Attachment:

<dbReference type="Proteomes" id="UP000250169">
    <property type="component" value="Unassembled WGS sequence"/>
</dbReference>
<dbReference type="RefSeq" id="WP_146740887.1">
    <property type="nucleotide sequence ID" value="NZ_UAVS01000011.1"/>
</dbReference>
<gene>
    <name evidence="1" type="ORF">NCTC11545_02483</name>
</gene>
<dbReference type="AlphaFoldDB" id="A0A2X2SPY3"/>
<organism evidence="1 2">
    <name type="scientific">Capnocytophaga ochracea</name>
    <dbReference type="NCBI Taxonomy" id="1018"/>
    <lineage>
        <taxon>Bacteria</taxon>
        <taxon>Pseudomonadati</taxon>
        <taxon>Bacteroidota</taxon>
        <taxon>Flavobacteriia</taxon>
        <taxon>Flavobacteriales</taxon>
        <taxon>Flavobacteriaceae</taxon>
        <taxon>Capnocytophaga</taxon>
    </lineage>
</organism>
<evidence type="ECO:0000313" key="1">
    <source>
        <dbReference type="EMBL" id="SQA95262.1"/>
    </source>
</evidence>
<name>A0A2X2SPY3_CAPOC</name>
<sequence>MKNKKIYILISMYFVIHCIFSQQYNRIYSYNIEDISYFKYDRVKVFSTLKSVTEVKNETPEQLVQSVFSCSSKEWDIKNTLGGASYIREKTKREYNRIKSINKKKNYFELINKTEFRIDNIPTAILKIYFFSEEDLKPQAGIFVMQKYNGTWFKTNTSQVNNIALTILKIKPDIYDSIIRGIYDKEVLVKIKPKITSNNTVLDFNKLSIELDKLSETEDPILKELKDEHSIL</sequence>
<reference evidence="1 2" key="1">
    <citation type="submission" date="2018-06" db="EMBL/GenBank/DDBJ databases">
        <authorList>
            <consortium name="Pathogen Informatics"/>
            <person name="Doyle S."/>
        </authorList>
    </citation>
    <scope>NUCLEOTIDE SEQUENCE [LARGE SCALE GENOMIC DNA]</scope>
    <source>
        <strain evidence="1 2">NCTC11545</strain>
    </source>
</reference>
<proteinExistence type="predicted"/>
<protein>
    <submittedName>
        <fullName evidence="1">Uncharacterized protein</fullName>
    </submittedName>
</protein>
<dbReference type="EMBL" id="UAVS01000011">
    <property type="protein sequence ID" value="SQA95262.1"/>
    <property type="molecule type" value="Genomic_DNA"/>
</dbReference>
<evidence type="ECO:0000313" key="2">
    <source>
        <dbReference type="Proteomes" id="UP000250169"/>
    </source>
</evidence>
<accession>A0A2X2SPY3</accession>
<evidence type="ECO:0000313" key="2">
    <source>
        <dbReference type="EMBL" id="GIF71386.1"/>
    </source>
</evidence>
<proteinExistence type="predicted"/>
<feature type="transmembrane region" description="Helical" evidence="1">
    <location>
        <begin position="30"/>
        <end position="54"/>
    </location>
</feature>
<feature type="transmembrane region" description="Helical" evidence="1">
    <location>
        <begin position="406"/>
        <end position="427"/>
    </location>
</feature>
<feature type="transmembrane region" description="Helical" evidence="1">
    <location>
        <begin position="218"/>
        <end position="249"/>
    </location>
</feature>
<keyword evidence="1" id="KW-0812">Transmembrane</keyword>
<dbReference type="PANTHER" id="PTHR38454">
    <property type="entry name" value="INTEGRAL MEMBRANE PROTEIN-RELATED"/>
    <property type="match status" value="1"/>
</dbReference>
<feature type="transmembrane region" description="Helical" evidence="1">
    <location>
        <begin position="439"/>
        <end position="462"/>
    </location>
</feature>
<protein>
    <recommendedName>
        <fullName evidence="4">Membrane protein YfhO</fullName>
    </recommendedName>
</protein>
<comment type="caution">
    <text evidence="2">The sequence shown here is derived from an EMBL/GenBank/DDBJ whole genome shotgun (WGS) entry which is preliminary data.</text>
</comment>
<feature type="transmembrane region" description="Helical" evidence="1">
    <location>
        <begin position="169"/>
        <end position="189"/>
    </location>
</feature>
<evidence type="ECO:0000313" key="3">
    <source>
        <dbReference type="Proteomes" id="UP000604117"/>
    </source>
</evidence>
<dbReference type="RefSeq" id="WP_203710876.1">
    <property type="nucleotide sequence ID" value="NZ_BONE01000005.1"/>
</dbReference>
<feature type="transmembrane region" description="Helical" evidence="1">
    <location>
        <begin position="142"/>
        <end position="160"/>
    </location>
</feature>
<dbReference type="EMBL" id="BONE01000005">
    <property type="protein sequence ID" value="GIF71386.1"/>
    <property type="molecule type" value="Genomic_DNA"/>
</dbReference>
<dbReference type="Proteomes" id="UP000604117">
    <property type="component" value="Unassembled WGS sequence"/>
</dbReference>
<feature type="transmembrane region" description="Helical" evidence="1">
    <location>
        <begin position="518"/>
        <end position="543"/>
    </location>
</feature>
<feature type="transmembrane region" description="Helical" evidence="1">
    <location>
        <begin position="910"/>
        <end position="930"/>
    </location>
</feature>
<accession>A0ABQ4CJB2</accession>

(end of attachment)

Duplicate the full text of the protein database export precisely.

<dbReference type="Proteomes" id="UP000250169">
    <property type="component" value="Unassembled WGS sequence"/>
</dbReference>
<dbReference type="RefSeq" id="WP_146740887.1">
    <property type="nucleotide sequence ID" value="NZ_UAVS01000011.1"/>
</dbReference>
<gene>
    <name evidence="1" type="ORF">NCTC11545_02483</name>
</gene>
<dbReference type="AlphaFoldDB" id="A0A2X2SPY3"/>
<organism evidence="1 2">
    <name type="scientific">Capnocytophaga ochracea</name>
    <dbReference type="NCBI Taxonomy" id="1018"/>
    <lineage>
        <taxon>Bacteria</taxon>
        <taxon>Pseudomonadati</taxon>
        <taxon>Bacteroidota</taxon>
        <taxon>Flavobacteriia</taxon>
        <taxon>Flavobacteriales</taxon>
        <taxon>Flavobacteriaceae</taxon>
        <taxon>Capnocytophaga</taxon>
    </lineage>
</organism>
<evidence type="ECO:0000313" key="1">
    <source>
        <dbReference type="EMBL" id="SQA95262.1"/>
    </source>
</evidence>
<name>A0A2X2SPY3_CAPOC</name>
<sequence>MKNKKIYILISMYFVIHCIFSQQYNRIYSYNIEDISYFKYDRVKVFSTLKSVTEVKNETPEQLVQSVFSCSSKEWDIKNTLGGASYIREKTKREYNRIKSINKKKNYFELINKTEFRIDNIPTAILKIYFFSEEDLKPQAGIFVMQKYNGTWFKTNTSQVNNIALTILKIKPDIYDSIIRGIYDKEVLVKIKPKITSNNTVLDFNKLSIELDKLSETEDPILKELKDEHSIL</sequence>
<reference evidence="1 2" key="1">
    <citation type="submission" date="2018-06" db="EMBL/GenBank/DDBJ databases">
        <authorList>
            <consortium name="Pathogen Informatics"/>
            <person name="Doyle S."/>
        </authorList>
    </citation>
    <scope>NUCLEOTIDE SEQUENCE [LARGE SCALE GENOMIC DNA]</scope>
    <source>
        <strain evidence="1 2">NCTC11545</strain>
    </source>
</reference>
<proteinExistence type="predicted"/>
<protein>
    <submittedName>
        <fullName evidence="1">Uncharacterized protein</fullName>
    </submittedName>
</protein>
<dbReference type="EMBL" id="UAVS01000011">
    <property type="protein sequence ID" value="SQA95262.1"/>
    <property type="molecule type" value="Genomic_DNA"/>
</dbReference>
<evidence type="ECO:0000313" key="2">
    <source>
        <dbReference type="Proteomes" id="UP000250169"/>
    </source>
</evidence>
<accession>A0A2X2SPY3</accession>
<evidence type="ECO:0000313" key="2">
    <source>
        <dbReference type="EMBL" id="GIF71386.1"/>
    </source>
</evidence>
<proteinExistence type="predicted"/>
<feature type="transmembrane region" description="Helical" evidence="1">
    <location>
        <begin position="30"/>
        <end position="54"/>
    </location>
</feature>
<feature type="transmembrane region" description="Helical" evidence="1">
    <location>
        <begin position="406"/>
        <end position="427"/>
    </location>
</feature>
<feature type="transmembrane region" description="Helical" evidence="1">
    <location>
        <begin position="218"/>
        <end position="249"/>
    </location>
</feature>
<keyword evidence="1" id="KW-0812">Transmembrane</keyword>
<dbReference type="PANTHER" id="PTHR38454">
    <property type="entry name" value="INTEGRAL MEMBRANE PROTEIN-RELATED"/>
    <property type="match status" value="1"/>
</dbReference>
<feature type="transmembrane region" description="Helical" evidence="1">
    <location>
        <begin position="439"/>
        <end position="462"/>
    </location>
</feature>
<protein>
    <recommendedName>
        <fullName evidence="4">Membrane protein YfhO</fullName>
    </recommendedName>
</protein>
<comment type="caution">
    <text evidence="2">The sequence shown here is derived from an EMBL/GenBank/DDBJ whole genome shotgun (WGS) entry which is preliminary data.</text>
</comment>
<feature type="transmembrane region" description="Helical" evidence="1">
    <location>
        <begin position="169"/>
        <end position="189"/>
    </location>
</feature>
<evidence type="ECO:0000313" key="3">
    <source>
        <dbReference type="Proteomes" id="UP000604117"/>
    </source>
</evidence>
<dbReference type="RefSeq" id="WP_203710876.1">
    <property type="nucleotide sequence ID" value="NZ_BONE01000005.1"/>
</dbReference>
<feature type="transmembrane region" description="Helical" evidence="1">
    <location>
        <begin position="142"/>
        <end position="160"/>
    </location>
</feature>
<dbReference type="EMBL" id="BONE01000005">
    <property type="protein sequence ID" value="GIF71386.1"/>
    <property type="molecule type" value="Genomic_DNA"/>
</dbReference>
<dbReference type="Proteomes" id="UP000604117">
    <property type="component" value="Unassembled WGS sequence"/>
</dbReference>
<feature type="transmembrane region" description="Helical" evidence="1">
    <location>
        <begin position="518"/>
        <end position="543"/>
    </location>
</feature>
<feature type="transmembrane region" description="Helical" evidence="1">
    <location>
        <begin position="910"/>
        <end position="930"/>
    </location>
</feature>
<accession>A0ABQ4CJB2</accession>